The thing about the US-bias towards this whole performance issue is that the media is largely US-based, so I guess without there being any specific bias, we'd almost expect there to be more articles from the States than anywhere else. Then, in addition to that, I am sure that there is a great deal of US-pride at stake, and they are fighting back using the media as a battle-field. What we're seeing, then, is a battle for perceptions, and the media chooses to sensationalize things like this to sell papers. It happens often, and kind of gathers momentum - one paper says this, another picks up on it, and repeats it with more "insight" and so on. That's why papers are now picking up on stuff from December - it's topical, controversial and guaranteed to attract eyes, so they run it....

So it doesn't surprise me that this perception exists from within Jamaica that the 'bullies of the USA' are now ganging up on them, because that is what is happening (deliberately or not).

I will add, however, that a good number of "neutral" fans or followers of the sport are also asking legitimate questions without wishing to slur the Jamaicans. I certainly don't think that all the questions about Jamaica are motivated by a desire to expose them as cheats. As I tried to explain, the Jamaicans are guilty by "association", which is unfair, but that's the price we are now paying for years of rampant drug use (by all sprinters, US, Canadian, European). It's just a fact of life that victory in sport results in suspicion. So a lot of times, people are quite legitimately asking "what is going on?". I guess if it was Russian women, and not Jamaican sprinters, the world would be asking the same thing (admittedly, with a historical precedent). No matter who wins the Tour de France, the men's 100m title, the weightlifting gold, or even the marathon, people will wonder. Some events are more suspicious than others, and the 100m crown is one. A world record holder is even more scrutinized. Two world records, well...now it's front page stuff! And it's not necessarily vindictive, because the concern is quite genuine - people just need to know.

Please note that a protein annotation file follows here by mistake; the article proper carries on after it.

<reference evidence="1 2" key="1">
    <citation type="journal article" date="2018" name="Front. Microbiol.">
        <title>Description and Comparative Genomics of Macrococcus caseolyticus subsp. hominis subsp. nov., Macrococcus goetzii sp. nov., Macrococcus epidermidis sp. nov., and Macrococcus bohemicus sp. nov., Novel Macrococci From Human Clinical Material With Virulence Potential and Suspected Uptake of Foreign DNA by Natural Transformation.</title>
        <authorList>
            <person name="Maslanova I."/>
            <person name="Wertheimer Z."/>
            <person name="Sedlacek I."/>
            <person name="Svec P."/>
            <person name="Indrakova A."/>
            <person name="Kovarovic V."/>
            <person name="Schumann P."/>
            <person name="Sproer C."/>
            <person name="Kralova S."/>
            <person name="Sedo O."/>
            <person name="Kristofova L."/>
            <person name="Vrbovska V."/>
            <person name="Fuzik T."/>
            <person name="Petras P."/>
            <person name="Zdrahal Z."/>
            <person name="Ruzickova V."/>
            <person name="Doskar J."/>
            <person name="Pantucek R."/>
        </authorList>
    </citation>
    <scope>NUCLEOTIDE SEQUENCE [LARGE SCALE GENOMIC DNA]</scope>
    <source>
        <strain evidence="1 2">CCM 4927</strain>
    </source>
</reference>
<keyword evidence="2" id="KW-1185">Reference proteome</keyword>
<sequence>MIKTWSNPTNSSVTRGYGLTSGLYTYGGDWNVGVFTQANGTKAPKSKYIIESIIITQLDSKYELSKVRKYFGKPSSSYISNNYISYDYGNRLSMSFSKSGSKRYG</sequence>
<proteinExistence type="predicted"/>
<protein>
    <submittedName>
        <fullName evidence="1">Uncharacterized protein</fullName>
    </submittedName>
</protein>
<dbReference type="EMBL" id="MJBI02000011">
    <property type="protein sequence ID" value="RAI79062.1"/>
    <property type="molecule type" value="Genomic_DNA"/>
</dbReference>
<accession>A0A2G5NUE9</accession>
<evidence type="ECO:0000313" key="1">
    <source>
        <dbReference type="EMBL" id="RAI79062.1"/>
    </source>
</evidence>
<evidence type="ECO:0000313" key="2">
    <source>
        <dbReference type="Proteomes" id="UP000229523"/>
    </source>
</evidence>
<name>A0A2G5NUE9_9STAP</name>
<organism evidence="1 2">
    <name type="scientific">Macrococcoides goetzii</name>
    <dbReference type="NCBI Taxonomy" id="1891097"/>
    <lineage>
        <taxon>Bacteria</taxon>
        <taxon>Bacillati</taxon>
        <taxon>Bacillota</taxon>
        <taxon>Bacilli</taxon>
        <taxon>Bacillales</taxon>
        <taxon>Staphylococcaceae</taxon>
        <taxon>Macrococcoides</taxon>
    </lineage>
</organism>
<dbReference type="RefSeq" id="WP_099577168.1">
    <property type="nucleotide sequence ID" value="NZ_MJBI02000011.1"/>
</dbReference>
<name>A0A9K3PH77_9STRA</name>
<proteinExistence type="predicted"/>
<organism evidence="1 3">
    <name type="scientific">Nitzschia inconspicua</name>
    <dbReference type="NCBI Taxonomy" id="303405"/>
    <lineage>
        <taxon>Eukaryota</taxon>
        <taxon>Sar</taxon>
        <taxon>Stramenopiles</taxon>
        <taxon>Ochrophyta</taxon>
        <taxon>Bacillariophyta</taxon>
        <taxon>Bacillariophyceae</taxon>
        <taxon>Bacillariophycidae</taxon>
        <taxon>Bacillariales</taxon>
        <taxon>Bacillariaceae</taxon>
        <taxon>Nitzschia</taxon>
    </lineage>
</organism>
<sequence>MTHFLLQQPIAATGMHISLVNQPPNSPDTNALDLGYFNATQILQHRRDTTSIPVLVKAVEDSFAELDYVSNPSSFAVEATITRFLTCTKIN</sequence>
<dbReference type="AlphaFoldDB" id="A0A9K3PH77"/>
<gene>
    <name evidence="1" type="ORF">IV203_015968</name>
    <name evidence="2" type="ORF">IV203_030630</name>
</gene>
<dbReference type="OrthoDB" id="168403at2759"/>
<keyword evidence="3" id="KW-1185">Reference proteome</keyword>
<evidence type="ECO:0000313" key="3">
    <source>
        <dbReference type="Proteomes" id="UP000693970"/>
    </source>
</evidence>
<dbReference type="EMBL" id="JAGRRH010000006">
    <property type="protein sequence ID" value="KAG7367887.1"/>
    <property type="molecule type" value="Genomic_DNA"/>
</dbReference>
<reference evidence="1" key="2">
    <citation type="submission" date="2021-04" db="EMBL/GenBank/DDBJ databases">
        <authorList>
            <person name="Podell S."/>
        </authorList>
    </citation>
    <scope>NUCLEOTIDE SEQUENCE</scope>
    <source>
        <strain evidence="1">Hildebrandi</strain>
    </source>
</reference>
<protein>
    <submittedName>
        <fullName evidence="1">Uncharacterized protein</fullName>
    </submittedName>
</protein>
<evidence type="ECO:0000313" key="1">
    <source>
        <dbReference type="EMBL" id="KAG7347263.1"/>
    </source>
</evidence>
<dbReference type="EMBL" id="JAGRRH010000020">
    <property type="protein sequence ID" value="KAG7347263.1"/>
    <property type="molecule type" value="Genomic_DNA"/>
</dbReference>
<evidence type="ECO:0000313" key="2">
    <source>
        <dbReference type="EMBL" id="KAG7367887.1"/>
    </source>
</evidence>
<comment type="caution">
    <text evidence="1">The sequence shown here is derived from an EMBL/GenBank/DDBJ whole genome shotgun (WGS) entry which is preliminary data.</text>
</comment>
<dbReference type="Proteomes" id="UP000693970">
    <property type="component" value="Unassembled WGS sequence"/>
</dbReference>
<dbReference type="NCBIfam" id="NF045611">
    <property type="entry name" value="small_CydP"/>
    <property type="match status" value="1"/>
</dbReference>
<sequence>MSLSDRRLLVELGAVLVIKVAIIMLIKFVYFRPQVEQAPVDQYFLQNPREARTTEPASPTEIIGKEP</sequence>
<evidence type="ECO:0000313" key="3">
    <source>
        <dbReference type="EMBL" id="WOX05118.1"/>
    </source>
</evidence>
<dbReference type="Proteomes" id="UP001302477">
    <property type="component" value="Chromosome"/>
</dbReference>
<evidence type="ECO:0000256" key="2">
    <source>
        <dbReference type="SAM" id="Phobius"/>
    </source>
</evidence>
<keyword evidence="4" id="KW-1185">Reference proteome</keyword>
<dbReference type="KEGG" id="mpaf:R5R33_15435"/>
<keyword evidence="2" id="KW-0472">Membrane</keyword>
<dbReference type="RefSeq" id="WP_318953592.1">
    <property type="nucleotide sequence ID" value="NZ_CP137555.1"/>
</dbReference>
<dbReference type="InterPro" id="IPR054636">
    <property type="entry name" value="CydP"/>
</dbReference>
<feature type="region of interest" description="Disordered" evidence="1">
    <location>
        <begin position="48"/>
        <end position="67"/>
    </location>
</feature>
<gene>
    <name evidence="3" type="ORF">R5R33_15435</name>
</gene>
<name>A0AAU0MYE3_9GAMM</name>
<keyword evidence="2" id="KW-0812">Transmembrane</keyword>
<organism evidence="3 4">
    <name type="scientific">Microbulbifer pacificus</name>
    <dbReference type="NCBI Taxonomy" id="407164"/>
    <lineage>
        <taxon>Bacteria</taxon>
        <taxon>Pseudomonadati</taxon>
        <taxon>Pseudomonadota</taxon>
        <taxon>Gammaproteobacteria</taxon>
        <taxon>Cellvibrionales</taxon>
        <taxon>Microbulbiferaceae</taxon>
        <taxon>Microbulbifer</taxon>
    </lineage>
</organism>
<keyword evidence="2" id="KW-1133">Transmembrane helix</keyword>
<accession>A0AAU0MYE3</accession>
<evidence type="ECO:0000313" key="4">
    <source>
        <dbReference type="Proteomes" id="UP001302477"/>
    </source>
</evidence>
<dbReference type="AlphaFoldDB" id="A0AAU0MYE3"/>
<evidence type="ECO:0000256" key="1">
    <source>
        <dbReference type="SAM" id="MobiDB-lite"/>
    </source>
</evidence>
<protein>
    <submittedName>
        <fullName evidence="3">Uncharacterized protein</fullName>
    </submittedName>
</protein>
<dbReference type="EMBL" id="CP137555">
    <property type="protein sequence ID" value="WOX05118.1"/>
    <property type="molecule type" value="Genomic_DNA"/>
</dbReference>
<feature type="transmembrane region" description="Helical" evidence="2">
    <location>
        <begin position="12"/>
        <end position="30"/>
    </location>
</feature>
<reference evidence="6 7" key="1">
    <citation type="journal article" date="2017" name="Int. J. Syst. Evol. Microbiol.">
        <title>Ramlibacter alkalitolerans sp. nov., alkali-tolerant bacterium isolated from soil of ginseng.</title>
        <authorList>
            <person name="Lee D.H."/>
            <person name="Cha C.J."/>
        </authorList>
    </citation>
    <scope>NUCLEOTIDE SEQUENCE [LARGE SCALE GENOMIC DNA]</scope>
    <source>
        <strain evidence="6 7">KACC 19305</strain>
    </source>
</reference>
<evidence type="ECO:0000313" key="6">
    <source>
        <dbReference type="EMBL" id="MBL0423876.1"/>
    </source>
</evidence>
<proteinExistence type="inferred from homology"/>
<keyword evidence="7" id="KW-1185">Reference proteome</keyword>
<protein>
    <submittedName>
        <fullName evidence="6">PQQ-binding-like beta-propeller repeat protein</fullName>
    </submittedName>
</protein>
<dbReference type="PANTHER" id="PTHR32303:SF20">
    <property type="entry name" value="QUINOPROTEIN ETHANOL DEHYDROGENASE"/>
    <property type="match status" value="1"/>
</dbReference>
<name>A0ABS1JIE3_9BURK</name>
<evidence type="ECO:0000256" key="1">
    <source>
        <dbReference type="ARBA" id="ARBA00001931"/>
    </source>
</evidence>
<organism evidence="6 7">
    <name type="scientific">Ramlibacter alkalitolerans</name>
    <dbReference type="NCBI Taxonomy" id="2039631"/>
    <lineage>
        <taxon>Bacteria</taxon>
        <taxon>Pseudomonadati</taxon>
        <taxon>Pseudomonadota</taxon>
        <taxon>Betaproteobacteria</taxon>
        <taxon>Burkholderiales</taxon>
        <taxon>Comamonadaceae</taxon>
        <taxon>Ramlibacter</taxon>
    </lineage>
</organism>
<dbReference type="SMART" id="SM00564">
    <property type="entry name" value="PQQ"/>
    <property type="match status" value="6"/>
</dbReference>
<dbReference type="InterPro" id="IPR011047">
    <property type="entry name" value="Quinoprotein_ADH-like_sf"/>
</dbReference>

So I agree that some instances are just negative and cynical, others have genuine concerns. I'd like to think that our posts (particularly the one "Discovering Bolt") are genuine efforts to appreciate the problem. People clearly don't see it that way, hence the rather scathing responses we get - I never considered, for example, that I'd be compared to Josef Mengele or told to get my PhD again. People who are trying to defend Jamaica try to do so with emotion and passion, which is frankly meaningless, and simply feeds the accusations that will be levelled at them. I firmly believe that the way to answer this question is to find facts - Usain Bolt's history, his training, his lifestyle, his support group, culture of sport in Jamaica etc.

And many of the great comments we've received have done exactly that, so it's become clearer and clearer, in the course of the discussion, that there is a strong likelihood that Jamaican sprinters are dominating the world clean. And that's fantastic, and I really do believe, like you, that they are not doping (I also want to believe it). Unfortunately, those constructive comments are interspersed by idiotic ones, like the one from 3five.

But yours are great, and thanks for visiting!

Ross

Sean said...

Hello again... I'm the "jamaican of birth and residency" from before. I'd like to add a few interesing facts for eveybody to ponder... (I for one have found most of the comments of non-Jamaicans in this forum non-threatening... rather politely speculative).